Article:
Astra’s first attempt fails, but there’s no giving up on KRAS

After completing a phase I study Astrazeneca discontinues development of the Ionis-partnered AZD4785.

Trial Results

As investors’ attention turns to the Asco meeting and Amgen and Mirati’s efforts to target the oncogene KRAS, Astrazeneca today revealed that its own first attempt to hit this apparently “undruggable” target had come to nought.

AZD4785, an anti-KRAS antisense oligonucleotide licensed from Ionis back in 2012, has been discontinued, Astra said in its first-quarter earnings call. “We had better programmes to invest in, and we’re still very much committed to KRAS as a target; we’re going at it through other approaches,” it told Vantage today.

Mirati bulls will take some heart from this, given that it suggests that Astrazeneca’s problem was mechanistic rather than target-related. Mirati’s MRTX1257, just like Amgen’s AMG 510, is a small-molecule inhibitor that takes advantage of a hidden groove in the KRAS G12C mutated protein that might be hit with optimal potency.

Work is still early, but AMG 510 appears to be in the lead, with Amgen at Asco set to present results on a few subjects treated in phase I, having already stated that it was looking for best-in-class activity (Asco 2019 – not a Marker of excellence, April 18, 2019).

Target engagement

Apart from the mechanism, a key difference was that the Amgen and Mirati projects hit mutated KRAS, while Astra/Ionis’s AZD4785 targeted the protein regardless of its mutation status. AZD4785 (previously known under the code IONIS-KRAS-2.5 Rx) had just completed its first phase I trial, but came up short.

“The molecule was safe and well tolerated,” Mene Pangalos, Astra’s vice-president of biopharmaceutical R&D, said in response to a question on this morning’s press call. “It didn’t demonstrate sufficient KRAS lowering in terms of target engagement to warrant moving it forward.”

The thinking behind the approach was that an antisense oligonucleotide complementary to a sequence in KRAS mRNA could target mutant and wild-type KRAS isoforms for degradation. A 2017 paper described preclinical data showing target knockdown after subcutaneous delivery.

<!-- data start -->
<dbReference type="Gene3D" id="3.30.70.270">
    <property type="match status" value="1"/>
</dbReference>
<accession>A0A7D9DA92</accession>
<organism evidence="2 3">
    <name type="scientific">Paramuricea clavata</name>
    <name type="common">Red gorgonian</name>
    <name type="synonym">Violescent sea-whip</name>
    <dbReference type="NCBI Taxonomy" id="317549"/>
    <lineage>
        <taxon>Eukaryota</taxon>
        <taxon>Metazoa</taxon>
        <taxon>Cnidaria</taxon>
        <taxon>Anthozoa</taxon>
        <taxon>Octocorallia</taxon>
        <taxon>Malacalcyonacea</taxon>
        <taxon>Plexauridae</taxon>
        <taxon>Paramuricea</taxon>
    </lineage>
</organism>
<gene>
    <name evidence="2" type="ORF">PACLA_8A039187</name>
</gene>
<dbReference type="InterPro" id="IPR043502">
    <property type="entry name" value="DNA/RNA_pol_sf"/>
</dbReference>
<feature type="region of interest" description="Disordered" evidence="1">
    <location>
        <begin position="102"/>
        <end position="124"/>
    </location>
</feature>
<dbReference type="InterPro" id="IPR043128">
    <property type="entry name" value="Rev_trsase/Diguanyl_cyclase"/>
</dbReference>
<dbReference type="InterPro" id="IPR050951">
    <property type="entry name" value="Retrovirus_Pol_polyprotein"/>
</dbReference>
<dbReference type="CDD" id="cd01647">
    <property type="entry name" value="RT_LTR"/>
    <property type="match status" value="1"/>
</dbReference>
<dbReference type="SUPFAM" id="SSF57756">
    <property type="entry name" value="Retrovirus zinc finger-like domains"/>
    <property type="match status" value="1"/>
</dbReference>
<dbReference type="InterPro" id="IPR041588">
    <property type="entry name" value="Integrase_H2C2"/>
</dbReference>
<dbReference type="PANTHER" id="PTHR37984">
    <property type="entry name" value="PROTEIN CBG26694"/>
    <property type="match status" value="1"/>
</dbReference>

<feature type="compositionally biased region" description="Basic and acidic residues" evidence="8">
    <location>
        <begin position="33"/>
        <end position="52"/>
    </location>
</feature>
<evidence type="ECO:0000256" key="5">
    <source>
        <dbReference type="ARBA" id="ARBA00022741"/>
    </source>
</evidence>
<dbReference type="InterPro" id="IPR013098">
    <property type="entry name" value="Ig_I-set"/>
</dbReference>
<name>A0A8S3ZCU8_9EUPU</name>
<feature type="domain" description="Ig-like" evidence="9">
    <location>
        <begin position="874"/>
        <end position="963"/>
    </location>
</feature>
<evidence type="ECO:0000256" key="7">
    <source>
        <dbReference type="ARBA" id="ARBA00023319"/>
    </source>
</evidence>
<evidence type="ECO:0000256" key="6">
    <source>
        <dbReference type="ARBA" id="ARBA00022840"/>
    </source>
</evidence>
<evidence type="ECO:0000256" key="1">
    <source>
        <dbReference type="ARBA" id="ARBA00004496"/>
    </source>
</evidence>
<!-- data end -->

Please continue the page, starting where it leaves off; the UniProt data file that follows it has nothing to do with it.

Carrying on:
The Astra/Ionis tie-up dates back to a 2012 preclinical collaboration, and in 2016 resulted in a $28m payment from the UK company when IND-enabling studies were completed. Other approaches to hitting KRAS include an engineered T-cell receptor therapeutic originated by the NCI, licensed to Kite Pharma and now in the hands of Gilead.

Selected projects against cancers harbouring KRAS mutations
Project Company Mechanism Status Trial ID
AMG 510 Amgen/Carmot Therapeutics  KRAS G12C inhibitor 1st in human data possible at Asco NCT03600883
TNO155 Novartis SHP2 inhibitor Study in KRAS, NRAS, HRAS, BRAF or PTPN11 (SHP2) mut tumours NCT03114319
MRTX849 Mirati (ex Array) KRAS G12C inhibitor Trial in KRAS G12C mut cancers started Jan 2019 NCT03785249
KRAS TCR Gilead (ex Kite/NCI) Anti-KRAS G12D engineered T-cell receptor NCI trial started Apr 2019 NCT03745326
AZD4785 Astrazeneca/Ionis KRAS antisense oligonucleotide Discontinued after phase I NCT03101839
ARS-1620 Araxes/Johnson & Johnson KRAS G12C inhibitor Preclinical None
"Compound B" Sanofi/X-Chem Pharmaceuticals KRAS G12C inhibitor Preclinical None
Unnamed Boehringer Ingelheim SOS1 inhibitor Preclinical None
Unnamed Mirati KRAS G12D inhibitor Preclinical None
MRTX1257 Mirati KRAS G12C inhibitor Early pipeline lead None

Other oncology discontinuations revealed by Astra today included the PI3k beta/delta inhibitor AZD8186 – logical given the industry’s recent focus on the alpha subtype – and AZD4547, an inhibitor of FGFR, which has generated interest as a targeted approach (Esmo 2018 – Bile duct cancer doctors herald the age of targeted therapy, October 21, 2018).

As for KRAS, Astra has not revealed what other projects it has in development, but work is presumably still very early. The immediate focus remains on Asco and the presentation by Amgen, which claims to have identified a previously unknown pocket induced near KRAS’s G12 cysteine residue.

“We are applying our learnings from G12C to explore other mutations,” Phuong Khanh Morrow, Amgen’s therapy area head of haematology, recently told Vantage.

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